The Church of “St. Michael the Archangel, near the City of Worcester”, served a small but important parish, which included the ancient Sanctuary, the Bishop’s Palace and Castle or County Prison. The parish remained outside the confines of the City and exempt from its jurisdiction until 1832.
When the Cathedral became monastic it was necessary to make provision for the spiritual needs of this district, and the Church of St. Michael was built in the north east corner of the College Churchyard. The Churchyard had been the only important cemetery in the neighbourhood from Saxon times, and the church no doubt owed its dedication to the fact that it was to serve as a cemetery chapel. The Archangel Michael was always considered to have a special interest in the burial of the dead.
The Sacrist of the Cathedral had from the beginning been responsible for burials in the Churchyard, and, after the building of St. Michael’s Church, he became its patron but seems to have left this duty to the Rector.
There were no Cathedral Registers until 1693, so that all records which concern the Cathedral and its precincts must be sought in the registers of St. Michael’s Church.
The parish s is fortunate in having registers, dating from 1542, and also a very complete series of churchwardens’ accounts from 1539 to 1881; those from 1539 to 1603 have been printed and published. From these sources we can obtain a picture of the parish and its inhabitants. A new church of little interest was built in 1842, on the north side of the newly constructed College Street, and in 1881 the parish of St. Michael was united with that of St. Helen.
The few mural inscriptions which remain can be found in this latter church; and some grave-stones which formed part of the floor of the old church may still be seen in the Churchyard.
The Worcestershire Archaeological Society published a short article in vol. XIX of its Transactions, entitled “Old St. Michael’s Church and the College Churchyard”.
Or, as it is more generally called, St. Michael in Bedwardine, is a chapelry in the lower division of Oswaldslaw hundred. It is bounded on the east and south by St. Peter’s parish, on the west by the Severn, and on the north, by the parishes of St. Alban and St. Helen. It includes within its limits, the cathedral churchyard, the episcopal palace, and the charnel-house, north; and the castle, with its hill, down to the river south of the cathedral, which, with its precincts, is wholly surrounded by them to the Severn. This parish, in 1775, contained 99 houses, and 622 inhabitants.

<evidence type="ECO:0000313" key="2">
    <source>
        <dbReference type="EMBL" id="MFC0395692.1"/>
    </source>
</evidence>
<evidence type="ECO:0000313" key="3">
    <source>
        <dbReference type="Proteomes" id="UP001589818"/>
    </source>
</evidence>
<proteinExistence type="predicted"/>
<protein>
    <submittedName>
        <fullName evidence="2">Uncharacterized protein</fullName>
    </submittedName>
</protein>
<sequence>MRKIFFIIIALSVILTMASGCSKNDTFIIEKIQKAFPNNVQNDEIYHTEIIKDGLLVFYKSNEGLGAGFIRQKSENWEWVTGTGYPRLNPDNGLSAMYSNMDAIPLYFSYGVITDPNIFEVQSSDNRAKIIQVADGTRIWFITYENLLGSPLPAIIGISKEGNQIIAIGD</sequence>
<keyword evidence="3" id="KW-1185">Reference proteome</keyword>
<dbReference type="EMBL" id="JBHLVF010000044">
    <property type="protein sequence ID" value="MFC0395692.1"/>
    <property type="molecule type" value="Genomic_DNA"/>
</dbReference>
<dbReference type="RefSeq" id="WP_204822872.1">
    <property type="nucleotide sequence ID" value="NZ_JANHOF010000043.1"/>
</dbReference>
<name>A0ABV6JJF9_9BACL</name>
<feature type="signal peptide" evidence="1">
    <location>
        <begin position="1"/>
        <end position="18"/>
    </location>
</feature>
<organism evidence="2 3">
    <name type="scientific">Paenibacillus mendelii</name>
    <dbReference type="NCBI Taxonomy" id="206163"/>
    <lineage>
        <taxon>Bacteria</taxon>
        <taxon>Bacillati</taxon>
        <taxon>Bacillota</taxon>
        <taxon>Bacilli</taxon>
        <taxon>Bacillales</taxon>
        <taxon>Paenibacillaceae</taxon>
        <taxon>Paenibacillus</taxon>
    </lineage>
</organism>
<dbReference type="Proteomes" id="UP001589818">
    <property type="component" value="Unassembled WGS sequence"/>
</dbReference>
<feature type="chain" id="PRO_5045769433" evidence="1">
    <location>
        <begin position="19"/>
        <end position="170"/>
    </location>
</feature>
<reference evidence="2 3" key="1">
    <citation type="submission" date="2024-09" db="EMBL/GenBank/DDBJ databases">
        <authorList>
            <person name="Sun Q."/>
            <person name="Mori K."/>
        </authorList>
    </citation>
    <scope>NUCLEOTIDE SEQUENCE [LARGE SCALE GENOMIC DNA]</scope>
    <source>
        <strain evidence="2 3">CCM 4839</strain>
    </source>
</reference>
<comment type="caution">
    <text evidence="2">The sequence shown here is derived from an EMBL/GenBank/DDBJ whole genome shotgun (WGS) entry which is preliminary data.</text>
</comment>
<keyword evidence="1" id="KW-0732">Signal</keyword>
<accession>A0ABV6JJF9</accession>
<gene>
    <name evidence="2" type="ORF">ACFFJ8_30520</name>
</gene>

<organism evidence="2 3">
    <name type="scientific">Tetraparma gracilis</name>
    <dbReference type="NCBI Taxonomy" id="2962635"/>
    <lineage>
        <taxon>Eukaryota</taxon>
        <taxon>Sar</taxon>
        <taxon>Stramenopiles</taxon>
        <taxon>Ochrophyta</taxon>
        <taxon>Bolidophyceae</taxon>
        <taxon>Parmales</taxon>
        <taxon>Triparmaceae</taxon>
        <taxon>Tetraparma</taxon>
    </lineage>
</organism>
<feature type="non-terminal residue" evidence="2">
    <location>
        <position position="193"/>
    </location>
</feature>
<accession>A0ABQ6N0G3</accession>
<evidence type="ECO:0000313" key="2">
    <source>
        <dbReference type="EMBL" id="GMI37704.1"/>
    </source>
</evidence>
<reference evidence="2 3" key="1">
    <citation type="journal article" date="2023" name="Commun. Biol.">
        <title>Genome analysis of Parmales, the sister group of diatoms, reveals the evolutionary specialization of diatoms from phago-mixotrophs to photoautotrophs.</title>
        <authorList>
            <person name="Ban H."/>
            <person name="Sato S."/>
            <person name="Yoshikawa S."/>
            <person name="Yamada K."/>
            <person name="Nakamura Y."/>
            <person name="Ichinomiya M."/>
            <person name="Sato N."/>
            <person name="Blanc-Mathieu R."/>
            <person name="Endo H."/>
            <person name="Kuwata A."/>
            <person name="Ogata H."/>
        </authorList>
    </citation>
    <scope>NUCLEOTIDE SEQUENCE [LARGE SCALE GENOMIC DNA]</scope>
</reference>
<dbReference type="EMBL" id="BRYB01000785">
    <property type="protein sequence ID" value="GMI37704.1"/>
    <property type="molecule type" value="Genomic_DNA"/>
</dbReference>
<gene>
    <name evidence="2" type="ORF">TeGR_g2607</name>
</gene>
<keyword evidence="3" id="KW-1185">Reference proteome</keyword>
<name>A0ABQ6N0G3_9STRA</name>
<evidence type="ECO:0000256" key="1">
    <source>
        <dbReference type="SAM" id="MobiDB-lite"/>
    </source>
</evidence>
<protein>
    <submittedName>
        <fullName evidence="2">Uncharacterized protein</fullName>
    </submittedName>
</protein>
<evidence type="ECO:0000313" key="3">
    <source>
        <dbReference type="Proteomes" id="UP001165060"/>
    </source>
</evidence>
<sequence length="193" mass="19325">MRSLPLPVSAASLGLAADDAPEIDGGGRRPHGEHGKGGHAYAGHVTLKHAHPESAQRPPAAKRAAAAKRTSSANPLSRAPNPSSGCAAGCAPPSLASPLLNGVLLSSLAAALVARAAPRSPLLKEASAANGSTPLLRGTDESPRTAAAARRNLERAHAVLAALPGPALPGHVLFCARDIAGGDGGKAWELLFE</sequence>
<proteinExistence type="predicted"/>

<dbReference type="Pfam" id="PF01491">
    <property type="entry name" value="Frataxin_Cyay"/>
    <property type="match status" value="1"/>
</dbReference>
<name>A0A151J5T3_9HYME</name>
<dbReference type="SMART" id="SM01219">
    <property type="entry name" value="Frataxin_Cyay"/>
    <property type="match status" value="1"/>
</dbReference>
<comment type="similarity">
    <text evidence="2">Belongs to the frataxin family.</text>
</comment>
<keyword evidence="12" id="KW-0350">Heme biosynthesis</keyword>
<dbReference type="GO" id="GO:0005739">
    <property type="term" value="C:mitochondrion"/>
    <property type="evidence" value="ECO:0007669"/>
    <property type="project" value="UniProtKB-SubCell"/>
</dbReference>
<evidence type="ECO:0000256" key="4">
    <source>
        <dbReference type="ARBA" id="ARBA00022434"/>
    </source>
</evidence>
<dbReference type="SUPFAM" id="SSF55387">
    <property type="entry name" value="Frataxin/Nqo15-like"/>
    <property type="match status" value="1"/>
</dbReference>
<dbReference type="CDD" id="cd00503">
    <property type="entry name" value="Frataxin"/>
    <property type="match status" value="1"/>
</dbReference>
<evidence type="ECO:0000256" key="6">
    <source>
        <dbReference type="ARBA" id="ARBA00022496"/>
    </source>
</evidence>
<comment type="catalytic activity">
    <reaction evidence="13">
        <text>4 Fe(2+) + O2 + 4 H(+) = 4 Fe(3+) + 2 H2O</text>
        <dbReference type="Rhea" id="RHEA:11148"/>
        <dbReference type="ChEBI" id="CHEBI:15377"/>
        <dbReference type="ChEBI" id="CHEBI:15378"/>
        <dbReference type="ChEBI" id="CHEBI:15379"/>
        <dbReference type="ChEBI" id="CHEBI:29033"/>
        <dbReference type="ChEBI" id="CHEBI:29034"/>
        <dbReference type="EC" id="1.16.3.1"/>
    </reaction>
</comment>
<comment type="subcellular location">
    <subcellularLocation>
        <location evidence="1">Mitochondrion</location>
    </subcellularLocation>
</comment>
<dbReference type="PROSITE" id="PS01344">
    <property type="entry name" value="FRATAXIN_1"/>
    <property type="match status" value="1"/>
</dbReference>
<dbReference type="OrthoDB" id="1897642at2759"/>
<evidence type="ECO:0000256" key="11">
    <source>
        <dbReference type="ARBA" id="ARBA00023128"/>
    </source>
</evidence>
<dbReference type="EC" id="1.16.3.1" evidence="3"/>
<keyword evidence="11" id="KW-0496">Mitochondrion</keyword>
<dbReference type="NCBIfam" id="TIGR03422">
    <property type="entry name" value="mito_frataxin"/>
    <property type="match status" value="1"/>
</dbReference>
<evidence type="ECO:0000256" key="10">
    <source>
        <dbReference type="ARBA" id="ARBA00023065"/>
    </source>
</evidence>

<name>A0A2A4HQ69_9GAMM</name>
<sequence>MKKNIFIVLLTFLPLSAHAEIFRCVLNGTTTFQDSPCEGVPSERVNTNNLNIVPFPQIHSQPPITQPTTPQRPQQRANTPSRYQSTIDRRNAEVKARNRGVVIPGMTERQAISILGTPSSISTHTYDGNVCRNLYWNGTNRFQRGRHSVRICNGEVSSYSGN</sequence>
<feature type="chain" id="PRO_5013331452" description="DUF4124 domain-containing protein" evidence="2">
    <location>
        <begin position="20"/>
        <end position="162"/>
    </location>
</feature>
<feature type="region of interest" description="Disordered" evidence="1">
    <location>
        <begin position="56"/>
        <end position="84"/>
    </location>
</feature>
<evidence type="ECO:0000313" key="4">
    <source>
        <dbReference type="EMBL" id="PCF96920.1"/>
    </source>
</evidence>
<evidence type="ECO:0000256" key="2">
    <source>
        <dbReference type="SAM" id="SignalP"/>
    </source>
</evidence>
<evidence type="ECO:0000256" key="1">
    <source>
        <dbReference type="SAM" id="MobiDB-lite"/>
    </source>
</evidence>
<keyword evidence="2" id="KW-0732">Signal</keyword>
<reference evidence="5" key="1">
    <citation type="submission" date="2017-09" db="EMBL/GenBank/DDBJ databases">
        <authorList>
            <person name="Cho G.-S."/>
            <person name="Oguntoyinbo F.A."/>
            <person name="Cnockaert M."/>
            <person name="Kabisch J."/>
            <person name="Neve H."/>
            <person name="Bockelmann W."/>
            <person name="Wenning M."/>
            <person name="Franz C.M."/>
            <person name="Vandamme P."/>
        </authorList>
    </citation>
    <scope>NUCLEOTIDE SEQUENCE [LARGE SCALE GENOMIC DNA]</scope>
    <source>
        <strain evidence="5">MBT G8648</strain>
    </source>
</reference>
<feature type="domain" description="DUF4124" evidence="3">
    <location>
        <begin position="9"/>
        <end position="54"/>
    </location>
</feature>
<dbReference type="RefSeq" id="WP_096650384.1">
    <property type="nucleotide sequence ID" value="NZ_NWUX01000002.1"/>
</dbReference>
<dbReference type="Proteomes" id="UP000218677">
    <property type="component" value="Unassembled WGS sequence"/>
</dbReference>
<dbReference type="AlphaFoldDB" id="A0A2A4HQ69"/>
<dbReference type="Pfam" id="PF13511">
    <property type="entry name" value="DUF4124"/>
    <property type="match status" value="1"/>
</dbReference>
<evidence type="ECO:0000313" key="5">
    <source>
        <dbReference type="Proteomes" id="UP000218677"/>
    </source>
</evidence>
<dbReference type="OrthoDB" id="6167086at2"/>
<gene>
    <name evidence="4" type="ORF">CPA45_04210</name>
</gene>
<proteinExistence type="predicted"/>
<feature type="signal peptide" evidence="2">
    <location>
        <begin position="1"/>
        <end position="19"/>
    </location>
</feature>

The church of St. Michael is a peculiar, in the gift of the dean and chapter of Worcester. About the year 1551, this living lapsed to the crown, and has so continued ever since, it not being worth while to pay the expence of the seals, &c. on account of the smallness of the rectory ; it is, therefore, held by licence. The first incumbent was Will’us de Norton, pbr. 12 kal. Oct. 1280, according to Bishop Giffard’s Register, f. 109. a. The present minister is the Rev. Thomas Clarke, M. A. This church, which is situated at the north-east angle of the cathedral, is an ancient building ; its inside, by the last fitting up it received, hath been rendered extremely neat, decent, and commodious. A new altar-piece, communion-table, and a pulpit, embellished with good carvings, which, with a new gallery and pews, have given it altogether a very respectable appearance.
The boundaries of the manor of Guestenhall (the hall of which yet remains within the precincts of the cathedral) cannot well be ascertained, as they extend into all parts of the city, and almost into every street where the church had either lands or houses. In the Parliamentary Survey is the following account of some of its customs: “There is a court leet and court baron belonging to this manor, where the tenants are bound to appear, as well leaseholders as copyholders; the freeholders hold by fealty and rent.
“The fines upon the copyholders are uncertain, and the copyholders may take for as many lives as they can agree with the lord, there being no custom for any certain number; their fines are arbitrary, at the will of the lord. The heriots reserved in money upon the copies, and upon some leases, which usually are a year’s rent, payable only upon the death of the tenant in possession. The widow has her free bench.
“In 1649, there were about 36 freeholders, whose rent amounted to 7l. 18s. 11d.; 62 copyholders, whose rent was 26l. 14s. 4d. ; and 127 leaseholders, whose rent was 155l. 14s. 4d.”
The precincts of the cathedral, in 1779, contained 28 houses and 201 inhabitants.
Source: Green, Valentine. The History and Antiquities of the City and Suburbs of Worcester. London, Printed for the Author by W. Bulmer and Co. 1796.